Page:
Ahn Trio – Lullaby For My Favorite Insomniac

Ahn Trio – Lullaby For My Favorite Insomniac / 2008 Sony BMG / 16 Tracks / http://www.sonybmgmasterworks.com / http://www.ahntrio.com /

Individuals may not know who exactly the Ahn Trio are. They have been around in some form or another for the last 20 years, when Time Magazine called them “Asian Whizz-kids”. Their releases have been scattered over the course of these last twenty years, with their last album being 2002’s “Groovebox”. The disc starts out with their “Dies Irie”, a track that mixes equal parts atmospheric and classic in the creation of a compelling tone for the early segments of the disc.

The second track on the disc is “Magic Hour”, which provides listeners with a more sedate side of the Ahn Trio. “Magic Hour” is much more of a track destined for a soundtrack; the soft compositions and gossamer lines that the Trio put down here even give individuals a flair for the Asiatic. “My Funny Valentine” starts off in a way diametrically opposed to the music first heard on “Magic Hour”. This is done through bassy lines and a more halting set of arrangements. By providing individuals with these two faces of the Ahn Trio, the Trio themselves has an incredible range of styles and sounds that they can take with the last fourteen tracks on the disc. The title track on “Lullaby For My Favorite Insomniac” shows a track in which the Ahn Trio move away from the most narrative type of musical arrangements to something more instrumentally-lead. It is during “Lullaby For My Favorite Insomniac” that the act shows that they can take on different styles and genres when the need arises.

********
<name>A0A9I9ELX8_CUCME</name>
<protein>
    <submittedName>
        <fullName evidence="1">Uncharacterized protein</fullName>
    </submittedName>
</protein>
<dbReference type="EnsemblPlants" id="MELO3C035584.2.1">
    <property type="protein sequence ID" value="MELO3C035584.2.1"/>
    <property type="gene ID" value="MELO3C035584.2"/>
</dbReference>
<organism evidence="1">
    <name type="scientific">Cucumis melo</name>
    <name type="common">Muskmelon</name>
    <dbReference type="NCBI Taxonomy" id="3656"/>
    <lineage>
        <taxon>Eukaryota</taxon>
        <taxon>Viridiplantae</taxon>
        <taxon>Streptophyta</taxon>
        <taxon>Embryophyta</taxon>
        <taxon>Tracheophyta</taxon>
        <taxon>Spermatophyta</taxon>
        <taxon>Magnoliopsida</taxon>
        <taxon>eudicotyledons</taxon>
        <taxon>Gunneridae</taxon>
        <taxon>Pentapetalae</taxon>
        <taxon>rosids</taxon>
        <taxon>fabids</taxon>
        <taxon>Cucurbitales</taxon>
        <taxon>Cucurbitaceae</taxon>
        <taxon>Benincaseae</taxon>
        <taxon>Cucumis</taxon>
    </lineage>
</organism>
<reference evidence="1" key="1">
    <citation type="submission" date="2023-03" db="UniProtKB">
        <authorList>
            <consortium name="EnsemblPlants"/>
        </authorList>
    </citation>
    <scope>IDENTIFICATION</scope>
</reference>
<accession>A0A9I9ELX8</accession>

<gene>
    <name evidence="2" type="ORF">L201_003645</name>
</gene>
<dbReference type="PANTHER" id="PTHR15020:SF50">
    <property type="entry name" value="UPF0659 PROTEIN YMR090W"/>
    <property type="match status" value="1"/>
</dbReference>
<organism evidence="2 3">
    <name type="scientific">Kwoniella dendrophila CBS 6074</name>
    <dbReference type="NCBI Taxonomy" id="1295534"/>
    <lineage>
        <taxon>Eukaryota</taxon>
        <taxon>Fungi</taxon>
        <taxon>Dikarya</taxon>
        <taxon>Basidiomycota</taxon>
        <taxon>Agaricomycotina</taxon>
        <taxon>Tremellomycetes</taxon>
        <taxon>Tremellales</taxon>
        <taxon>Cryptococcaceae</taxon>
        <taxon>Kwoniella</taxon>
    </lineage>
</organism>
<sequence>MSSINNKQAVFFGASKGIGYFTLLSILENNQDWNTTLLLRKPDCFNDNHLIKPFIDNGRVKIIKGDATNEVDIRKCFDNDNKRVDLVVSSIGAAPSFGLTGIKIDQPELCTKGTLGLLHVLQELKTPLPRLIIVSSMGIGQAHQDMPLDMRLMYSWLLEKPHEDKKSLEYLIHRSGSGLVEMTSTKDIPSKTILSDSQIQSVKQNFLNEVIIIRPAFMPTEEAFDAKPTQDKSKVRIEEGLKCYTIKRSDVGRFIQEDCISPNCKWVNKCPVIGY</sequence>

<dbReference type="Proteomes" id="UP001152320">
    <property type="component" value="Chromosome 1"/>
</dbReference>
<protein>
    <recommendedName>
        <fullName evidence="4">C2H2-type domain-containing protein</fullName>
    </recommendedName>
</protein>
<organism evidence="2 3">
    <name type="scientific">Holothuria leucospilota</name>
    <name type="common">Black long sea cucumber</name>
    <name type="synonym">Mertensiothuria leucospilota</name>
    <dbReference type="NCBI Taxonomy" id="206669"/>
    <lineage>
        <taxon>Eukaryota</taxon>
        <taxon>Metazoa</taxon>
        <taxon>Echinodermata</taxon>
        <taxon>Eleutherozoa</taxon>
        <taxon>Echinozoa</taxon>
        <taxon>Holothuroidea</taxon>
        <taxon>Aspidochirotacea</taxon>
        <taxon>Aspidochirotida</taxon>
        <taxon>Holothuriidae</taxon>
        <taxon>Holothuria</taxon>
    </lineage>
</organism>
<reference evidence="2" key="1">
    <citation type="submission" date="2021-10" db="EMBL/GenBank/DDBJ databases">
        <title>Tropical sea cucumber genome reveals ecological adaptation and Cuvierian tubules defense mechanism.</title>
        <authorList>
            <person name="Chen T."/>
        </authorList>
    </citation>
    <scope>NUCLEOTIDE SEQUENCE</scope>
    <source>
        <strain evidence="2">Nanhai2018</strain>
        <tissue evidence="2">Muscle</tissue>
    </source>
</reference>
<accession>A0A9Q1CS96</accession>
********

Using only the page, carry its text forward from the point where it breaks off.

The last segment of “Lullaby For My Favorite Insomniac” has a number of remixes that provide individuals with another context with which to take the Ahn Trio. This means that there are different mixes of “Lullaby For My Favorite Insomniac”, “Song on the Land”, “This Is Not America”, and “My Funny Valentine”. The re-release of “Lullaby For My Favorite Insomniac” provides individuals with the material that they need to stave their desires off; when the Ahn Trio comes out with their next album, individuals will remember fondly the compositions here. The music that they play may not be what is appreciated on pop or rock radio, but individuals with a more cultured sense of music appreciation will be able to dig what is present on this disc. Pick up the album, see one of their performances, and be impressed by this new brand of classical music.

Top Tracks: Magic Hour, Oblivion

Rating: 6.8/10

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Author: James McQuiston

Ph.D. in Political Science, Kent State University. I have been the editor at NeuFutur / neufutur.com since I was 15. Looking for new staff members all the time; email me if you are interested. Thanks!

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